Doris Wild Helmering is a nationally known marriage and relationship counselor, weight loss expert, television and radio personality, and business management coach. She is author of nine books, 1,200 newspaper columns, six e-booklets, and has written for Reader’s Digest, Redbook, Self, and Scripps Howard News Service. She has been a guest on OPRAH, Good Morning America, and CNN. She received the Alumni Merit Award from St. Louis University for advancing the field of psychotherapy and the Woman of Achievement Award from Soroptimist International. She was awarded clinical status in the American Group Psychotherapy Association and the International Transactional Analysis Association.

You can visit her website at: www.doriswildhelmering.com .

A Passive Taker is a person who floats along in life with seemingly little purpose and few goals. He does not focus on what he wants, likes, or dislikes. [Full Story]
A Passive Taker is a person who floats along in life with seemingly little purpose and few goals. He does not focus on what he wants, likes, or dislikes. [Full Story]
The Corrector is a person whose main focus in life is to find the flaw and then point it out.Usually their advice is given with a lot of "shoulds" and "oughts." They also have a habit of wagging their pointer finger as they give you this advice. [Full Story]
The Passive-Aggressive does what he wants to do, when he wants to do it. He's often late, he procrastinates, he tells you he will do something and then he doesn't. [Full Story]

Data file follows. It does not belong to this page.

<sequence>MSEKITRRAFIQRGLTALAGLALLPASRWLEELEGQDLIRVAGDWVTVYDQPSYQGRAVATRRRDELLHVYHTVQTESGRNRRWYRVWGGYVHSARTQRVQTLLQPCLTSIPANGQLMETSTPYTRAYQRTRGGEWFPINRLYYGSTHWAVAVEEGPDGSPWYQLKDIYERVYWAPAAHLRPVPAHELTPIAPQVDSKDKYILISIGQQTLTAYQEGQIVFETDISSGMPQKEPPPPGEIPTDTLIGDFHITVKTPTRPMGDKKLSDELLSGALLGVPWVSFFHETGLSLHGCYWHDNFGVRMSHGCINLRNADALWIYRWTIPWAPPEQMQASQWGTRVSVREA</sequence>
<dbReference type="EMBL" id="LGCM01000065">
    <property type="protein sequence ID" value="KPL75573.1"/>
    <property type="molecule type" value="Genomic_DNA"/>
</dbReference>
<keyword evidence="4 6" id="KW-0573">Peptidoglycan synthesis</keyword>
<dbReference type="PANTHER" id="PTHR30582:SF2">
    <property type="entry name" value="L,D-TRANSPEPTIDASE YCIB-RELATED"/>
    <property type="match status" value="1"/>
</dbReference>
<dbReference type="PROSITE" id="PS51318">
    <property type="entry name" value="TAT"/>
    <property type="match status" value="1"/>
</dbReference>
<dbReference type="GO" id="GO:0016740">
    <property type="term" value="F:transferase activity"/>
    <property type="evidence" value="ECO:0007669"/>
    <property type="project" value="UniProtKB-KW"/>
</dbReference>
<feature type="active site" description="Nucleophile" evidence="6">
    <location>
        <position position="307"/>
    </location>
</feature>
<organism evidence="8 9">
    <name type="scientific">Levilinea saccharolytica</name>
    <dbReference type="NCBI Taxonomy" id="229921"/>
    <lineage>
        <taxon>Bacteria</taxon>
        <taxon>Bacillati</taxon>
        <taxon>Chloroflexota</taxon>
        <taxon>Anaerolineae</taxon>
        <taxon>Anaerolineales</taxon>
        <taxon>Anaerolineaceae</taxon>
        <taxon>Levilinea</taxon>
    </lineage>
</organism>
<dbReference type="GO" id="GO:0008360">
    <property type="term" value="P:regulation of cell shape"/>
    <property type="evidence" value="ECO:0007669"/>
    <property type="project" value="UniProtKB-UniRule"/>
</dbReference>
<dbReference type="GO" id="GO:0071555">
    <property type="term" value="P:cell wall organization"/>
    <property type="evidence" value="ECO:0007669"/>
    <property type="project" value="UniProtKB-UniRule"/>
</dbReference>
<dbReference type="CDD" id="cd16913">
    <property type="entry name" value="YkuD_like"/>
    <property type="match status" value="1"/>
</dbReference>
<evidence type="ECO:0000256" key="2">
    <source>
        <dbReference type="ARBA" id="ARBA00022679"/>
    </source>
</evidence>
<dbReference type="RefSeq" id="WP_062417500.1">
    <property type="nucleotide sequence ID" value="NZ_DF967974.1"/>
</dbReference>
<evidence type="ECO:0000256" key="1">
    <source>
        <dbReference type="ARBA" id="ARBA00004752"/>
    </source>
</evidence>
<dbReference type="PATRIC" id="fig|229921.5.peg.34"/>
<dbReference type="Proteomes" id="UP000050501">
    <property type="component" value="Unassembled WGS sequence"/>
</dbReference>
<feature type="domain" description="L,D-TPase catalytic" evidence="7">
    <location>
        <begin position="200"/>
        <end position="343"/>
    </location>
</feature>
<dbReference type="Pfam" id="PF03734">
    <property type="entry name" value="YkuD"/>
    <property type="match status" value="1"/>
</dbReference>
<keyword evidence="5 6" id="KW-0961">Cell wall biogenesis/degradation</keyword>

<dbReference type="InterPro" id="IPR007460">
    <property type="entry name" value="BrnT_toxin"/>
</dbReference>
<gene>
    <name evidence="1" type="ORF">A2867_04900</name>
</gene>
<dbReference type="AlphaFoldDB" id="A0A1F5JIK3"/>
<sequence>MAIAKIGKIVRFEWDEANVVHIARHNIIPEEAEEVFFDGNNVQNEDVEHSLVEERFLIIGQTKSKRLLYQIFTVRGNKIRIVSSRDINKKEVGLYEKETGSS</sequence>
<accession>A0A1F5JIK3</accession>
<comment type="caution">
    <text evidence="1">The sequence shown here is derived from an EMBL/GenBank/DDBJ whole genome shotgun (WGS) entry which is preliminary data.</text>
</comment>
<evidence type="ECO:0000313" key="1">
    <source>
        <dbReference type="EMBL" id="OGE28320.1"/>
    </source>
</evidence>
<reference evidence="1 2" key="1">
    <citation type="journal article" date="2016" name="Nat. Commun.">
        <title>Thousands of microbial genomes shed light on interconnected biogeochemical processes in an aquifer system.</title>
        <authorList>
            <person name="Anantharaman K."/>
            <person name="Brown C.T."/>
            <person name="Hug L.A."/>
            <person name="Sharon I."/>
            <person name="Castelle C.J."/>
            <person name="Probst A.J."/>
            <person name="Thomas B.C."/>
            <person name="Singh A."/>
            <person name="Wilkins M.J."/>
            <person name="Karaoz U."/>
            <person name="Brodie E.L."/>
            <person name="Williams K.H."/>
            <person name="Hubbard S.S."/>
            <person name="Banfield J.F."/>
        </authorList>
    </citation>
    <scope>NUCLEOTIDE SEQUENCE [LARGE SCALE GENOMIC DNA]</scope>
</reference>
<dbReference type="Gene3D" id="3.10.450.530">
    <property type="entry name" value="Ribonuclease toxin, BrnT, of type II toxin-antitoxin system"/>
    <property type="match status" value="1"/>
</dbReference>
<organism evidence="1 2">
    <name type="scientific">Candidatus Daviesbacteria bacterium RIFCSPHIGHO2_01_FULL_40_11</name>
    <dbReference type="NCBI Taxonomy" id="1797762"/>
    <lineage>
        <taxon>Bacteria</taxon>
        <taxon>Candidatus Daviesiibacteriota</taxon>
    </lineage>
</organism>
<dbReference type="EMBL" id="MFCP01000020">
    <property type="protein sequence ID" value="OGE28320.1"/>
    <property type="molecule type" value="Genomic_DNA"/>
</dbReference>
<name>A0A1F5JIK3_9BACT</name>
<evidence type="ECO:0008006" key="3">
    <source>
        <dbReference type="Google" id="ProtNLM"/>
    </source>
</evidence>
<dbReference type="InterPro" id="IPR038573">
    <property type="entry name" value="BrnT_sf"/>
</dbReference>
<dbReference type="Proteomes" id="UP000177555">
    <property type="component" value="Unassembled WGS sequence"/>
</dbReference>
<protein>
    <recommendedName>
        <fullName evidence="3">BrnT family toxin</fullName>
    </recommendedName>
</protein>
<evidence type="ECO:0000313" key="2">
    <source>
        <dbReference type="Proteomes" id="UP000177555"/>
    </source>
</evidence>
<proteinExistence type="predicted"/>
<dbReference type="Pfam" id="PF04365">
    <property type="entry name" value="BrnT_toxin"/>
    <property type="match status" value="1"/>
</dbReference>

If you have an internal locus of control, you believe that your actions largely determine what happens to you. [Full Story]
My wife continually bad-mouths my parents who we hardly ever see and live 500 miles away. [Full Story]
It’s okay to be quiet and back off from your child when you’re ready to chew a nail because of his or her behavior. [Full Story]
A man told me in therapy the other day that he was bad because he was too good. He has a bad habit of doing too much in a relationship. [Full Story]
When you look your partner in the eye while you communicate, you are less likely to spark a negative discussion. [Full Story]
It’s fine to want to do your best and even to excel in certain areas, but to continually measure your self-worth by how much you get done and how well you do it can be self-destructive. [Full Story]

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